Manual white balance no        

Auto white balance             yes                                          

Manual zoom                             no        

Power zoom                              yes                                                                              

Insert edit                                  no        

Audio dub                                  no

Character generator                       no                    

Digital superimposer                 no        

Image stabiliser                         no                                           

Video light                                 no        

Battery refresh               n/a                                       

Accessory shoe             yes (see text)         




time/date recording, record review, retake, tally lamp, auto head cleaner, timebase corrector, NTSC playback, picture noise reduction, mosaic fader, viewfinder power saver, cinema record mode, ORC tape optimisation, 5-second record mode, ND filter, index search, RC time-code recording



Viewfinder                       1-in colour LCD

Viewfinder info               deck mode and status, low battery, tape count, fader, focus mode, tape end, time/date, title, zoom position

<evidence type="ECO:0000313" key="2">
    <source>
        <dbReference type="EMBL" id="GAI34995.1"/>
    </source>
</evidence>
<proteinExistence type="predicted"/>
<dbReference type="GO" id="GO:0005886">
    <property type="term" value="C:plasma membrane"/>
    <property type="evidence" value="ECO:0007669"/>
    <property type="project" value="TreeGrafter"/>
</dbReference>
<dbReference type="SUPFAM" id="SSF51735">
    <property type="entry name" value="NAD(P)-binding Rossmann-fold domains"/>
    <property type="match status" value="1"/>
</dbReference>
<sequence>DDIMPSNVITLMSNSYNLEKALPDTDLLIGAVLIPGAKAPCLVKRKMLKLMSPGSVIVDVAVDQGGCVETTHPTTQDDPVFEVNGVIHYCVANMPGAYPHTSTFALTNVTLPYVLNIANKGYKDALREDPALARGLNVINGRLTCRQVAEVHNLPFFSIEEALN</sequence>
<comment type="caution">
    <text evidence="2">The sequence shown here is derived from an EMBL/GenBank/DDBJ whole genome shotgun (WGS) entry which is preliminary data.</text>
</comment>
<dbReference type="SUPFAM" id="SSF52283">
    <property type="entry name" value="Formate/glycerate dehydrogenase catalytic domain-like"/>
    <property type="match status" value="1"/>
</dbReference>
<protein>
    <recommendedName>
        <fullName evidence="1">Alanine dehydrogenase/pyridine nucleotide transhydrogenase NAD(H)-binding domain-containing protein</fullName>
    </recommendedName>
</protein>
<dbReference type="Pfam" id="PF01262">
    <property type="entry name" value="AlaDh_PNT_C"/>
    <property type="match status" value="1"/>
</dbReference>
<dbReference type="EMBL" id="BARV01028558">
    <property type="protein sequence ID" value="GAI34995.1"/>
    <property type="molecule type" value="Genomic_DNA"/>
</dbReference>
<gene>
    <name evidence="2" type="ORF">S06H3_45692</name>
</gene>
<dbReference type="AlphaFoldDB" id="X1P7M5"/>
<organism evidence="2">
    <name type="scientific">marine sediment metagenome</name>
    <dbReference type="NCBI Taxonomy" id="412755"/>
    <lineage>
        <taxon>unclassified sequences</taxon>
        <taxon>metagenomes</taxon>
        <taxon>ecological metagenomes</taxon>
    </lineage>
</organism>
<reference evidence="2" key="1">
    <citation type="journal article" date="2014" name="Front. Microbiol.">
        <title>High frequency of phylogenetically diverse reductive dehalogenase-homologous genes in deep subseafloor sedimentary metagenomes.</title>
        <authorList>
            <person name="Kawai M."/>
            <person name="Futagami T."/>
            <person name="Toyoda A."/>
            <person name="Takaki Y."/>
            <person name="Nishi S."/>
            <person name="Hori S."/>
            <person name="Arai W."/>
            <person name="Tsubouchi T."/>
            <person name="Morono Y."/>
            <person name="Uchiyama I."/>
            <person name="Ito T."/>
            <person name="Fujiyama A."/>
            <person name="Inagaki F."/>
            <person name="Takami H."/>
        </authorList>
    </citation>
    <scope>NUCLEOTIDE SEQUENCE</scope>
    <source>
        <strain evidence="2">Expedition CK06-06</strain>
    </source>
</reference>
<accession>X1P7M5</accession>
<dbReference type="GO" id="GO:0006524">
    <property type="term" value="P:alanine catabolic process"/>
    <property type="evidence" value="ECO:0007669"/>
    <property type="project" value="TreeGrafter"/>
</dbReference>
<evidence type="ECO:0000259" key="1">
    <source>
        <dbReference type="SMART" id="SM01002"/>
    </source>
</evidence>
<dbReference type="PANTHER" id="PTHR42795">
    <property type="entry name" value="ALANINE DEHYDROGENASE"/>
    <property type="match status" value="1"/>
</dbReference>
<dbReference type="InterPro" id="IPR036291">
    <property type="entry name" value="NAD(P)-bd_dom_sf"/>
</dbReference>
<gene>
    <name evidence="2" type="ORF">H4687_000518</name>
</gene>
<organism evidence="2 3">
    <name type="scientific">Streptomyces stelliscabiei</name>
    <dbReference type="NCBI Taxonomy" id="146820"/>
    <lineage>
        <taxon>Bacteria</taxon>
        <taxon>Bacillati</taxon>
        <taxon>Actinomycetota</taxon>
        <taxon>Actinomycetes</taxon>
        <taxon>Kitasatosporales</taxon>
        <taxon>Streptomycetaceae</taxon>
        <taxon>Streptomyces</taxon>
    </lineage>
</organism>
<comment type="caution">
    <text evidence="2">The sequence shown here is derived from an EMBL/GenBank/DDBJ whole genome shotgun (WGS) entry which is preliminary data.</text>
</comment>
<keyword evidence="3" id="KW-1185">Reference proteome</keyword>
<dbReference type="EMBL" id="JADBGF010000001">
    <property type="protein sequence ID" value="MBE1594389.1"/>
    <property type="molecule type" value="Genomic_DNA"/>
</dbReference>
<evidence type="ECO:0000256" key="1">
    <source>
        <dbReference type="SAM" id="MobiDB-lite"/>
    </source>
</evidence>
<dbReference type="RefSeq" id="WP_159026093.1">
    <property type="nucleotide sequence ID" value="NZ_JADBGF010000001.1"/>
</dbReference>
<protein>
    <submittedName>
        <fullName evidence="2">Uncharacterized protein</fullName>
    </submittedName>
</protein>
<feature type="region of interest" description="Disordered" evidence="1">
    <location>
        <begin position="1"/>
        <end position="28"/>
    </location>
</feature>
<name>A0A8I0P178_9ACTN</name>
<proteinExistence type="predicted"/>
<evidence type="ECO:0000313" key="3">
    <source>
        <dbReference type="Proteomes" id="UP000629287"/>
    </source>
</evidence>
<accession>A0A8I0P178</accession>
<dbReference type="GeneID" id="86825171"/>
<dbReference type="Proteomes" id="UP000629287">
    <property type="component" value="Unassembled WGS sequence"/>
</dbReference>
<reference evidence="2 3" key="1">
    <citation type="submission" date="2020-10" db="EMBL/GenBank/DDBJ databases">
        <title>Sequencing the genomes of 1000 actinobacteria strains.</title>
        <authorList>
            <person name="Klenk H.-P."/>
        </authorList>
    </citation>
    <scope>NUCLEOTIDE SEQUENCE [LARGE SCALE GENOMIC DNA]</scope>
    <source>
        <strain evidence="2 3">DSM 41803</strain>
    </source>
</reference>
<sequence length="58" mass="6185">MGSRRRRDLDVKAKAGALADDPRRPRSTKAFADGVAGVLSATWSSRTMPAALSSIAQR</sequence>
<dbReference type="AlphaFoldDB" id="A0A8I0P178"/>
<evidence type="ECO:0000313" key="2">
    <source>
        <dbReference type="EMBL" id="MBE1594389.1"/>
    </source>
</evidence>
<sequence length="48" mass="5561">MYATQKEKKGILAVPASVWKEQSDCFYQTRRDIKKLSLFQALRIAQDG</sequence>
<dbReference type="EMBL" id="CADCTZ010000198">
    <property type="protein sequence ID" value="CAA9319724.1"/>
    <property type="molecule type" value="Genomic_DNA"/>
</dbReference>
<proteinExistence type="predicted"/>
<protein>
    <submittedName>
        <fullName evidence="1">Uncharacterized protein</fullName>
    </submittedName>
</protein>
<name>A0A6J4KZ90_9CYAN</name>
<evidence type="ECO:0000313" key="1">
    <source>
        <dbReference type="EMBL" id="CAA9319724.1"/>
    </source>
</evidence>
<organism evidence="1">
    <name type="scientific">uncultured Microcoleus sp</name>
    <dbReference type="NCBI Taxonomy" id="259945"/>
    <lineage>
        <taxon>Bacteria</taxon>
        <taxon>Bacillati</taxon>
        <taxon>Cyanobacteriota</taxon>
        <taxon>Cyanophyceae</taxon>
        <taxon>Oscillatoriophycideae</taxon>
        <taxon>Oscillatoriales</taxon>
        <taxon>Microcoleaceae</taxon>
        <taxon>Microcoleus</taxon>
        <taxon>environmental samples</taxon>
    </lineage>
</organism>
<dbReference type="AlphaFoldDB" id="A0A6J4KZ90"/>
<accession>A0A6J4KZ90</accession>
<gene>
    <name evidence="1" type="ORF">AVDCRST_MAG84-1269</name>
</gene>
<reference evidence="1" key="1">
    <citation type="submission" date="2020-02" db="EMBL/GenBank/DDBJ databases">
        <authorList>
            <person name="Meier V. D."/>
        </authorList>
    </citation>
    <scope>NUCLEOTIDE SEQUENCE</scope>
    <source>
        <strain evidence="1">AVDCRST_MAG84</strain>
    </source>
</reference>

Stereo                                       yes      

Wind noise filter                         yes

Mic socket                                yes                  

Headphone socket              yes      

Mic                                           single point stereo



Sockets                                    AV out, microphone, headphones edit terminal

(minijack). S-Video out (mini DIN), AV/power etc (proprietry multi pin connector)


Dimensions                               mm                      

Weight                          kg (inc tape and battery)



Batteries (nicad and lithium), straps, AC charger/power supply,

AV lead             yes/no 

video light                      yes/no             

remote control            yes/no 

cassette adaptor yes/no             

RF Converter             yes/no 

Scart adaptor                 yes/no             



Resolution                                 380-lines

Colour fidelity                           good

Picture stability                         very good

Colour bleed                              negligible

White balance                            good

Exposure                                   good

Auto focus                                  average

Audio performance                   good

Insert edit                                  n/a

Playback thru adaptor              n/a



Value for money         7

Ease of use                  8         

Performance               9

Features                      8



R Maybury 1996 1212